Sunday, July 26, 2015

How would Arizona handle a major earthquake in California?

We recently got an inquiry referencing a blog post I did some time back about whether Californians might stream into Arizona looking for shelter and assistance if a major earthquake strikes that area.

We turned to our colleagues at the Arizona Division of Emergency Management and Mariano Gonzalez, Jr., State Plan Coordinator, provided this information about the State Emergency Response and Recovery Plan (SERRP) relative to earthquake evacuation from California to Arizona:
1.  The SERRP is an all-hazards plan.  It contains 15 Emergency Support Functions, and Logistical Support and Specific Incident Annexes.
2.  Arizona is a member of the Emergency Management Assistance Compact, an agreement of mutual aide and support amongst the States.
3.  State agencies have specific rules, laws, and authorities that may allow them to engage immediately in their subject matter area in support of other states' requests.  In this case, a state agency may ask for coordination support from the State Emergency Operations Center to supplement their response work, whether in-state or at the request of another state.
4.  FEMA Region IX has constructed a Concept of Operations Document with Arizona to allow for immediate synchronization of efforts in a catastrophic situation affecting Arizona and/or other states in Region IX's area.

These elements allow for rapid support in the initial response, short-term and long-term recovery.

The recent I-10 bridge failure in California demonstrated #2 and #3 above, as ADOT and CALTRANS worked to coordinate traffic control, information flow to the public, and situation reports regarding safety of the rest of the road infrastructure along I-10.  Hats off to ADOT for keeping the Arizona State EOC fully informed of their support to CALTRANS, including the use of WEBEOC to inform all concerned in a real-time basis.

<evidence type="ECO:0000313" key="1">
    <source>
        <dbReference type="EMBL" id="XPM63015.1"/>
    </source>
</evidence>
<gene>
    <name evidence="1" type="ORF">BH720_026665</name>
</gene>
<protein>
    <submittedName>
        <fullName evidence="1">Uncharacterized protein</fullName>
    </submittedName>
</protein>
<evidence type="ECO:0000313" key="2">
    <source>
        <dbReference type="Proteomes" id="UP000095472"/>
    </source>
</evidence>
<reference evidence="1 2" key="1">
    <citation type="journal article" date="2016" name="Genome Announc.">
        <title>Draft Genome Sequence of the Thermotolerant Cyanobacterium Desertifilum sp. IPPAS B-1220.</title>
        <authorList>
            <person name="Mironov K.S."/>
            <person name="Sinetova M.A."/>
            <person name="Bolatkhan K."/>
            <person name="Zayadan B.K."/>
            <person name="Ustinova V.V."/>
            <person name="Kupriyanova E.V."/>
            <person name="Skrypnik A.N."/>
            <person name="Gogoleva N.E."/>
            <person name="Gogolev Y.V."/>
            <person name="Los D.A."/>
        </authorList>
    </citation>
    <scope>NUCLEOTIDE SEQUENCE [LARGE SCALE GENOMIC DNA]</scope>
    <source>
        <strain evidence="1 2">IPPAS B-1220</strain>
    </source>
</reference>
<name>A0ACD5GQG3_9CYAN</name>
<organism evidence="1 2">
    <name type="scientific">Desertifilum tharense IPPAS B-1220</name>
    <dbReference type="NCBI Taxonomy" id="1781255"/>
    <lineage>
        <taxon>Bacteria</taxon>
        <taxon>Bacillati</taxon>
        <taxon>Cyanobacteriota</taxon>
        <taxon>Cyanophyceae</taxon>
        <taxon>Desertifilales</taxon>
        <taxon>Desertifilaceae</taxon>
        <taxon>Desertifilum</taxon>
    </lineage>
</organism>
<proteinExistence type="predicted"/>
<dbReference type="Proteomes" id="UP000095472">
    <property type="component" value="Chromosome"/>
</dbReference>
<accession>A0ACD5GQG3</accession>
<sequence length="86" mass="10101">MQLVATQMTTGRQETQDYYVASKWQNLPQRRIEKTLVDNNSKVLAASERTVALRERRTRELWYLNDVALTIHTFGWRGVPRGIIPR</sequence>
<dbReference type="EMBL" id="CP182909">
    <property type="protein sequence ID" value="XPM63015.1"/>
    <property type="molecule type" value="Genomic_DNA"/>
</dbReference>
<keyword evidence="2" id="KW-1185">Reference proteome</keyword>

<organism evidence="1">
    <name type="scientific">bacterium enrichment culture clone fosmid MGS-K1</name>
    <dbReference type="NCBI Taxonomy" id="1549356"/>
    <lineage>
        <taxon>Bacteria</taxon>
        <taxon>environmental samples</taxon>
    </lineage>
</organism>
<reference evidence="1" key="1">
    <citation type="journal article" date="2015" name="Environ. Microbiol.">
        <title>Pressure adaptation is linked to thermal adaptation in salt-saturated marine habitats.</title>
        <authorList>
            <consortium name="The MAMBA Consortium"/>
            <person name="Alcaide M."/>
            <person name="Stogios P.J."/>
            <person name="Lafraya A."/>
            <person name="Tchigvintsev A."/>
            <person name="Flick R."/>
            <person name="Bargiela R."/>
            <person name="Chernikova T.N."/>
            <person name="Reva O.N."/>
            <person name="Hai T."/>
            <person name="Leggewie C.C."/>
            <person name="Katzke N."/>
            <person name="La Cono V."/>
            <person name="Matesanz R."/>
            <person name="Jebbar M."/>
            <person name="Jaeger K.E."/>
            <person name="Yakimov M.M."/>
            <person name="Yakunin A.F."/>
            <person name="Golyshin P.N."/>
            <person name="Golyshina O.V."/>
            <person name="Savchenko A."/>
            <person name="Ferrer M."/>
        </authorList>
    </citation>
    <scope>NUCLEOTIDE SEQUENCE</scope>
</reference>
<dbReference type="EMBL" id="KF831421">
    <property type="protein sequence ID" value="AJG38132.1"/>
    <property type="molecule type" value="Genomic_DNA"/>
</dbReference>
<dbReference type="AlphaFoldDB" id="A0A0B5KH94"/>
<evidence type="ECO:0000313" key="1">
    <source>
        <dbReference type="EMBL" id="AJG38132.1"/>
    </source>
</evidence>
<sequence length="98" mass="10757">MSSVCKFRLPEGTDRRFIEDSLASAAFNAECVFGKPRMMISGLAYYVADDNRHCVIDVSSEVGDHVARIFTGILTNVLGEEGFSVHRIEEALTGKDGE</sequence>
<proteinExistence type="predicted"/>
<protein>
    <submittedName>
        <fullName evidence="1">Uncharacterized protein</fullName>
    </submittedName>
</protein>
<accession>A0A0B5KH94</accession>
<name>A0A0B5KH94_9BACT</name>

This background supports the answer to Evacuation of California as a result of a catastrophic earthquake.  Arizona would support California's request for evacuation support and reception.  It would be upon California to define and determine (and inform) Arizona how it would map and time the evacuation.  Both Arizona and California's transportation and emergency management agencies would be closely involved in developing this timeline and the support needed. This timeline would be incident specific, and could change on the fly.

It is important to note that California has not engaged with Arizona, to my knowledge, in the past regarding evacuation planning as a result of a catastrophic earthquake.  We would welcome the opportunity.
As a final note, cursory research of after action reports and available academic research indicated to our office that residents in California affected by earthquakes in the last thirty years were unwilling to evacuate.  Instead, they chose to camp in available spaces (parks, shelters, etc.) nearby to wait to go back in and rebuild/repair.   

Mariano shared that ADEM would like to work with California to develop a Concept of Operations document to better coordinate and cooperate in the event of a big quake.

1 comment:

  1. Anonymous11:05 AM

    The major political differences between the states also explains the minimal planning. A major earthquake in Southern CA would devastate the transportation and communications grid. The fire risk is one planners should take far more seriously as SF, LA and SD are all in close proximity to major forests. How will authorities be able to conduct search-and-rescue and clear rubble amid spreading blazes? There's the potential for consecutive, overlapping disasters. This summer 2014 podcast offers an extremely sobering assessment: (in particular, just before the 22:00 mark)